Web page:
Truck Series practice report from Kentucky

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Brett Moffitt was fastest in the Gander Outdoors Truck Series final practice session Thursday at Kentucky Speedway.

Moffitt posted a top speed of 181.861 mph around the 1.5-mile track.

The top five was completed by Grant Enfinger (181.104 mph), Sheldon Creed (180.819), Brandon Jones (180.270) and Johnny Sauter (180.114).

Creed recorded the most laps in the session with 32.

Harrison Burton had the best 10-lap average at 177.273 mph.

Click here for the speed chart.

First practice

Harrison Burton was fastest with a top speed of 180.481 mph around the 1.5-mile track.

The top five was completed by Creed (179.432 mph), Sauter (179.336), Tyler Ankrum (177.702) and Moffitt (176.985).

Stewart Friesen was seventh fastest in his backup truck after his primary truck was confiscated by NASCAR due to a firewall issue.

Spencer Boyd, who was 28th on the speed chart, recorded the most laps with 33.

The session was stopped once for a spin by Tyler Hill.

Click here for the practice report.

Matt Kenseth wins Slinger Nationals on last lap

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Matt Kenseth won his record eighth Slinger Nationals on Tuesday night, passing Ty Majeski on the final lap. It was the only lap Kenseth led.

The victory came in Kenseth’s first race since last year’s Cup finale in Miami.

Kenseth and Majeski dueled in the final laps. Majeski brushed the wall on the backstretch on the last lap. Kenseth was underneath Majeski on the final corner and drifted up to pass Majeski for the win.

“Exactly what I’d have done,” Majeski told the Milwaukee Journal Sentinel.

Kenseth told the Milwaukee Journal Sentinel: “It’s short-track racing.

Daniel Hemric finished ninth. Johnny Sauter placed 23rd.

Go here for the rest of the race results.

 

Hailie Deegan on Dale Jr. Download: ‘I’m a racer, not a model’

Dale Jr. Download/Dirty Mo Media
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Hailie Deegan is fast on her way to becoming a household name in NASCAR racing. The K&N Series star has won two races this season (plus one in her rookie campaign last year) and her name and talent continue to draw attention in the sport.

The Southern California native appeared on this week’s Dale Jr. Download with Dale Earnhardt Jr. – the show airs today at 5 p.m. ET on NBCSN – and showed maturity above her 17 years of age, both as a race car driver and observer of the sport.

One of the biggest surprises during the podcast was when Deegan was asked by Dale Jr. who are some of the drivers she tries to pattern her own racing style.

“Watching a lot of old footage, it’s been your dad,” Deegan told Dale Jr. about his father, Dale Earnhardt. “A lot of it, just watching those old races, I love the aggressive drivers. I like Kyle Busch, I love his driving style. He might not have the most positivity off the track, but I do like his driving style.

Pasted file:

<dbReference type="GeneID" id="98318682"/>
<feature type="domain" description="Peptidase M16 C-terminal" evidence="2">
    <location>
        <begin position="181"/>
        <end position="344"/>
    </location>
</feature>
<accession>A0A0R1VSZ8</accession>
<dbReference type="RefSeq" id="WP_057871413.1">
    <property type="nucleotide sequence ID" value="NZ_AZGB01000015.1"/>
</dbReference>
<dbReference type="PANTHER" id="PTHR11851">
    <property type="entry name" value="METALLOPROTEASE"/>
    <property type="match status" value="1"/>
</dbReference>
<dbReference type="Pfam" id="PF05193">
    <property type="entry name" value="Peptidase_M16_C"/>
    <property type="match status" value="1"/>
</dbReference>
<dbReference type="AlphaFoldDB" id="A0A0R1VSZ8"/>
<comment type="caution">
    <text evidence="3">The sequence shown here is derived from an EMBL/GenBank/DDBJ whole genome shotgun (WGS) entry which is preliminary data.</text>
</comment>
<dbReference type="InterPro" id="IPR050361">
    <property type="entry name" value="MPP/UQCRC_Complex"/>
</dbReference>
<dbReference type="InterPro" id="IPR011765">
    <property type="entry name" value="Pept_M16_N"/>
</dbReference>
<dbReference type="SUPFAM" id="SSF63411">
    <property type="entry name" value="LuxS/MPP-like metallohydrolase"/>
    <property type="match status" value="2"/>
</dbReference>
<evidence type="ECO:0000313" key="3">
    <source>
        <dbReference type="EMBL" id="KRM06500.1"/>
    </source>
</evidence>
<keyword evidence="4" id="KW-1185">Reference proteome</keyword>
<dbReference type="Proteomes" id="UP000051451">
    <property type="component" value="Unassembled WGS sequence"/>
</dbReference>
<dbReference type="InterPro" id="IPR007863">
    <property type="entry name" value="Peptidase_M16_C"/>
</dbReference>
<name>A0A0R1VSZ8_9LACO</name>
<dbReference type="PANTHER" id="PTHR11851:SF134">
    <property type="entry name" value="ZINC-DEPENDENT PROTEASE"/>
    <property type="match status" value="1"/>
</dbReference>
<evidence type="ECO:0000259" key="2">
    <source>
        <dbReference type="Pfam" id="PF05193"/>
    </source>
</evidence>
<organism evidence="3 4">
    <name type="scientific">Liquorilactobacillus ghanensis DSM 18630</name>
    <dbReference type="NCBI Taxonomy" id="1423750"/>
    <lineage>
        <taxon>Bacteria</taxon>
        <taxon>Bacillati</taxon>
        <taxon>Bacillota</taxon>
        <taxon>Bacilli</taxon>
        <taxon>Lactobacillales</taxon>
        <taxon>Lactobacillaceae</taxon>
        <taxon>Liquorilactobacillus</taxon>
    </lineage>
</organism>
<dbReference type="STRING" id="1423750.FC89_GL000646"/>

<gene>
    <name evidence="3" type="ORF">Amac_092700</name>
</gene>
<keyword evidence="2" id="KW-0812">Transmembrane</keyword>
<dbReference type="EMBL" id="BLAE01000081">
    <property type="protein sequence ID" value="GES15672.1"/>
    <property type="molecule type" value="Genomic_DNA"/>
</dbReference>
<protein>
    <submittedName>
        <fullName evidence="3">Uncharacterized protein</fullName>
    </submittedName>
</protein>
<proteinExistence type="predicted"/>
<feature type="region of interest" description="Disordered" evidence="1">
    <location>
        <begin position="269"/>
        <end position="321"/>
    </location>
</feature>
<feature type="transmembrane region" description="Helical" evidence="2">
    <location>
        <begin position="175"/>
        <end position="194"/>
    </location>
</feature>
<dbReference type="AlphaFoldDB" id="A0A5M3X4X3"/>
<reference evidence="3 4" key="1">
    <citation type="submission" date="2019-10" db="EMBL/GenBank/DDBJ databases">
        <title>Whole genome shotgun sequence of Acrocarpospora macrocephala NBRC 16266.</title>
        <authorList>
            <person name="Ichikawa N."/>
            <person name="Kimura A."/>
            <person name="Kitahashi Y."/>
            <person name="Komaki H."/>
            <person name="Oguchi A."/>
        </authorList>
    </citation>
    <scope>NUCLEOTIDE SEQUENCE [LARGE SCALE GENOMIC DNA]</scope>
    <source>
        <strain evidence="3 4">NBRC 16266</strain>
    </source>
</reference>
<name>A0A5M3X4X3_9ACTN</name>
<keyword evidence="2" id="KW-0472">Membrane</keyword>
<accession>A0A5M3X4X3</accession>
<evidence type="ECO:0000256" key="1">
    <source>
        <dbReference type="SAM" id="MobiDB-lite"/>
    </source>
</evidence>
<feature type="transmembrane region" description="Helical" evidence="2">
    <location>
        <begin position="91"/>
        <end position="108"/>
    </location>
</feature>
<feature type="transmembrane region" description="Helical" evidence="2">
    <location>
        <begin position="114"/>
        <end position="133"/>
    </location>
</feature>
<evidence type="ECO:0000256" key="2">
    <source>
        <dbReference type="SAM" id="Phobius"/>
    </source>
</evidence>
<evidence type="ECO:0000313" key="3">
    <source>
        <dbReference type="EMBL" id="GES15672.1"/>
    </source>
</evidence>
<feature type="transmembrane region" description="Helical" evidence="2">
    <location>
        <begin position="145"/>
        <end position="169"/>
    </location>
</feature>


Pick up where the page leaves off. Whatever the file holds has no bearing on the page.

“You see him at some of the tracks and just his lines he runs are just crazy, the mad momentum he’s able to build at some of these tracks. Watching him in the Trucks Series just blows my mind. When you think of the heavy hitters like Johnny Sauter, Matt Crafton, the guys that have been there for a long time, you think they’re the best, you can’t get any better than that, and he goes out there and just whoops them all and you’re like how did he do that? How did he come from all the way in the back to where he’s leading by five seconds?

“It’s just stuff that doesn’t happen, he can do. He’s one guy I look up to where I want to have his driving style.”

The teen driver has not only built her reputation and platform on the race track, but also off-track as well, particularly with a very savvy use of social media that has attracted nearly 50,000 followers on Twitter, where she proclaims “Not your typical 17yr old girl.” She also has 425,000 followers on Instagram and more than 100,000 likes on her Facebook page.

“I love social media,” Deegan said. “I think people in NASCAR don’t use it enough and there’s so much you can do with it. There’s this platform where you don’t need announcers telling the story. You can do it yourself. If you want to state your opinion if somebody’s wrong, you can do it on social media.”

Other highlights that Deegan will cover in today’s Dale Jr. Download on NBCSN:

* On how she wants to be recognized as a race car driver, not just a female driver: “I would use the female card more if I wasn’t winning. I just want to win. I want it all to be on the track. … I take every race like my ride is on the line, like it’s my last. I don’t get sponsors when I finish second. My sponsors aren’t happy when I finish second. They’re happy when I win.”